'Distinguished Scholar Series' Brings National Experts to Roanoke
Monday, August 19, 2013
What makes a human brain human? What role does aging play in cancer
development? How can robotics help restore quality of life to stroke
survivors? What are the latest advances in the genetics of autism? And
what role does the public play in biomedical research? The fourth
annual season of public lectures in the Virginia Tech Carilion Research
Institute’s Distinguished Scholars Series will bring leading experts in
biomedical and health research from across the nation to Roanoke to
answer these and other questions.
Dr. Ronald DePinho, one of the
world’s leading oncologists and cancer researchers, will talk about how
cancers affect us as we age. Terrence Sejnowski, the Francis Crick Chair
at the Salk Institute for Biological Studies in La Jolla, Calif., will
discuss what makes a human brain human. Dr. Gary Gibbons, director of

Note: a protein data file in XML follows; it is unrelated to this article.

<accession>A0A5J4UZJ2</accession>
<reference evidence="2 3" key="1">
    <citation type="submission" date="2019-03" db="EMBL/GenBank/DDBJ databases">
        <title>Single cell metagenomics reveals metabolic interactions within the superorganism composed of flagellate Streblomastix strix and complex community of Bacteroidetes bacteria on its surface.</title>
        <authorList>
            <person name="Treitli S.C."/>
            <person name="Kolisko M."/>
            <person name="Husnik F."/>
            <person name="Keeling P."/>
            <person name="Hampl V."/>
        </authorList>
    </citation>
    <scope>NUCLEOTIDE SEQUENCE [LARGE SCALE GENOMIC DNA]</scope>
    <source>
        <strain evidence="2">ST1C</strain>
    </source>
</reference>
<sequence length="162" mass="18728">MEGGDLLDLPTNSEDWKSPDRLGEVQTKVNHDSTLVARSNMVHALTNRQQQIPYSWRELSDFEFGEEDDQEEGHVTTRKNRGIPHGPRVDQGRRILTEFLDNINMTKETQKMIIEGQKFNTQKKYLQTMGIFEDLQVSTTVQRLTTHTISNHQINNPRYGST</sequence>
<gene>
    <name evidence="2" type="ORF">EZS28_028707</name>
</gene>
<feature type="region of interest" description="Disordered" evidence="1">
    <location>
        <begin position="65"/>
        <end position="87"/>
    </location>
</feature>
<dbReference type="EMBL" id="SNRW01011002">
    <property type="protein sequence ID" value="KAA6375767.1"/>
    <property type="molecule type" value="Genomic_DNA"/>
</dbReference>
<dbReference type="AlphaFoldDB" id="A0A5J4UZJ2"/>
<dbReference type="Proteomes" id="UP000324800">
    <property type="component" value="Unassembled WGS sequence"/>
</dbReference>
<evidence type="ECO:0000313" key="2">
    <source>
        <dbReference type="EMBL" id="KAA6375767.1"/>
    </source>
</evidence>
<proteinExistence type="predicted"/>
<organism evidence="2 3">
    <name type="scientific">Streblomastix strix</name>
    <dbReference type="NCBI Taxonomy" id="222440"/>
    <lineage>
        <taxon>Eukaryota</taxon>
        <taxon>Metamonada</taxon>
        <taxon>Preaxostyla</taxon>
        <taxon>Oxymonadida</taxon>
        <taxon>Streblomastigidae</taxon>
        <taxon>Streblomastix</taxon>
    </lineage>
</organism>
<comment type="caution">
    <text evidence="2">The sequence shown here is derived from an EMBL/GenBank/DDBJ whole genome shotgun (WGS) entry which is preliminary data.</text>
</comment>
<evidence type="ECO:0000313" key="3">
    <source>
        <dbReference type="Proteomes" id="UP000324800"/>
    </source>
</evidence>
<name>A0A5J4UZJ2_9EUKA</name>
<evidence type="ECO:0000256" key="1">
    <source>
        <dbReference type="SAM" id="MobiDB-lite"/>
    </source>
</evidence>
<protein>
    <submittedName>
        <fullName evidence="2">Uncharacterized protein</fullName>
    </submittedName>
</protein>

the National Heart, Lung, and Blood Institute of the National Institutes
of Health, will discuss his vision for a diverse, adaptive, and
networked biomedical science enterprise.
Other topics in the
upcoming series will include the family-wide impacts of such genetic
diseases as fragile X syndrome, the use of robotic assistance in
rehabilitation for stroke survivors, the translation of genetic
mutations into therapeutic targets for cardiac rehabilitation, the Obama
administration’s BRAIN Initiative, the use of deep brain stimulation in
treating resistant depression, and the mechanisms by which viruses
infect the nervous system.
The lectures, which are free and open
to the public, will take place on Thursdays from 5:30 to 6:30 p.m. at
the Virginia Tech Carilion Research Institute at 2 Riverside Circle in
Roanoke. A free public reception will precede each lecture at 5:00 p.m.
For a complete schedule, visit the institute’s website.